New Zealand will provide $15m to support Samoa with its climate change priorities.
Prime Minister Jacinda Ardern made the announcement on Tuesday morning, at a joint press conference with Samoan Prime Minister Fiame Naomi Mata’afa.
New Zealand will work with the Samoan government to determine where the climate funding will go: governance arrangements, and opportunities for future investments.
“This funding will help build Samoa’s resilience to the impacts of climate change and its transition to a low emissions economy,” Ardern said.
The government is also pledging $12m to rebuild Apia’s Savalalo Market, a historic market which was destroyed by a fire in 2016.
“The market was renowned as a hub for local crafts and food, run primarily by women small business owners. It is at the heart of Apia’s community and economic life, as well as formerly being a major tourist attraction. We are proud to support the government of Samoa re-establish it,” Ardern said.
The request for the money came from Samoa’s government, which will fund the rebuild in partnership with New Zealand. Both Ardern and Fiame have indentified climate change as a key joint issue.
She said the two leaders discussed several concerns in addition to climate change, such as economic resilience, and Covid-19.
Fiame said Samoa was focusing on rebuilding and recovery following the Covid-19 pandemic. Education and health were key, she said, but the Samoan government was also keen to rebuild its tourism sector.
The rebuild had already seen a significant shift in terms of government investment, she said, with a lot more spending going directly into communities, the public sector, servicing and other areas.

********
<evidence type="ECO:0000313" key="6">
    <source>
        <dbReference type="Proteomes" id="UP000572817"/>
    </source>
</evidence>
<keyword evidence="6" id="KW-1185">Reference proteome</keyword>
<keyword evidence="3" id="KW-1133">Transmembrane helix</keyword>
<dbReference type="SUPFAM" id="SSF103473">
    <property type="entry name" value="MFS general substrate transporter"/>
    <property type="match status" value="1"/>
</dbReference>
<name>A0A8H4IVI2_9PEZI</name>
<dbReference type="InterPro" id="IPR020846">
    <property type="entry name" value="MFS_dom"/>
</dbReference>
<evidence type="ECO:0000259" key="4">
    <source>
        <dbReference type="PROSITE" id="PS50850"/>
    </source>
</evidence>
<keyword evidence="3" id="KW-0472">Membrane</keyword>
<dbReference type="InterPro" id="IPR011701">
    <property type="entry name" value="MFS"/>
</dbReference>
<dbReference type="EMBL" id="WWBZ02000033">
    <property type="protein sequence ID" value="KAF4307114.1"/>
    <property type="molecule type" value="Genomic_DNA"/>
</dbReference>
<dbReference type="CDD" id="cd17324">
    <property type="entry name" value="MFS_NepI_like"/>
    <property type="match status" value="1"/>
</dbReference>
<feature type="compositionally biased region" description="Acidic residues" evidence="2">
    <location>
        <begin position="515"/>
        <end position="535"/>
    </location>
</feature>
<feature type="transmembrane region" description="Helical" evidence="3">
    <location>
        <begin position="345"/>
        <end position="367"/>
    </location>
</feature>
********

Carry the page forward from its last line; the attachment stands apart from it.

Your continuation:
She described the talks as “very friendly and warm” and the discussions had taken place “in that spirit that we are friends and neighbours”.
Scheduling and frequency of flights to the island country would also help in the recovery, she said.
Ardern is in Samoa, having marked the 60th anniversary of the Treaty of Friendship between the two countries last night.
Alongside her is a delegation from New Zealand, including Leader of the Opposition Christopher Luxon, ministers Carmel Sepuloni and Aupito William Sio, and other political leaders and NGO sector heads.
Speaking to media after the announcement, Ardern said New Zealand was “very open” to working with Samoa on revisiting the Recognised Seasonal Employer scheme, which has allowed workers from Pacific Islands to enter seasonal work in New Zealand.
“We’re totally respectful for the fact that Samoa wants to go through this process,” she said.
“We want the RSE scheme to benefit both Samoa and New Zealand and what Samoa has identified is that in some cases where it was primarily intended to be an employment opportunity for those in Samoa who are unemployed, it has increasingly over time taken skilled labour out of Samoa.”
She said the Samoan government had indicated it wanted to discuss how the scheme worked for them at a Cabinet level.
“My view is the RSE scheme will continue, it’s just making sure that we give Samoa a bit of time to see how it’s working for them as they recover from Covid and as they seek not to lose too much of their skilled workforce.”
She said after the most recent Pacific Island Forum, New Zealand had been grouped in with the Polynesia sub-regional group.
“That actually gives us an opportunity to work more closely within our region on issues within the PIF, so not a lot of fanfare around that but I think that’s a significant outcome.”
Following an ‘ava ceremony and reception on Monday, she attended a flag raising and guard of honour inspection on Tuesday morning.
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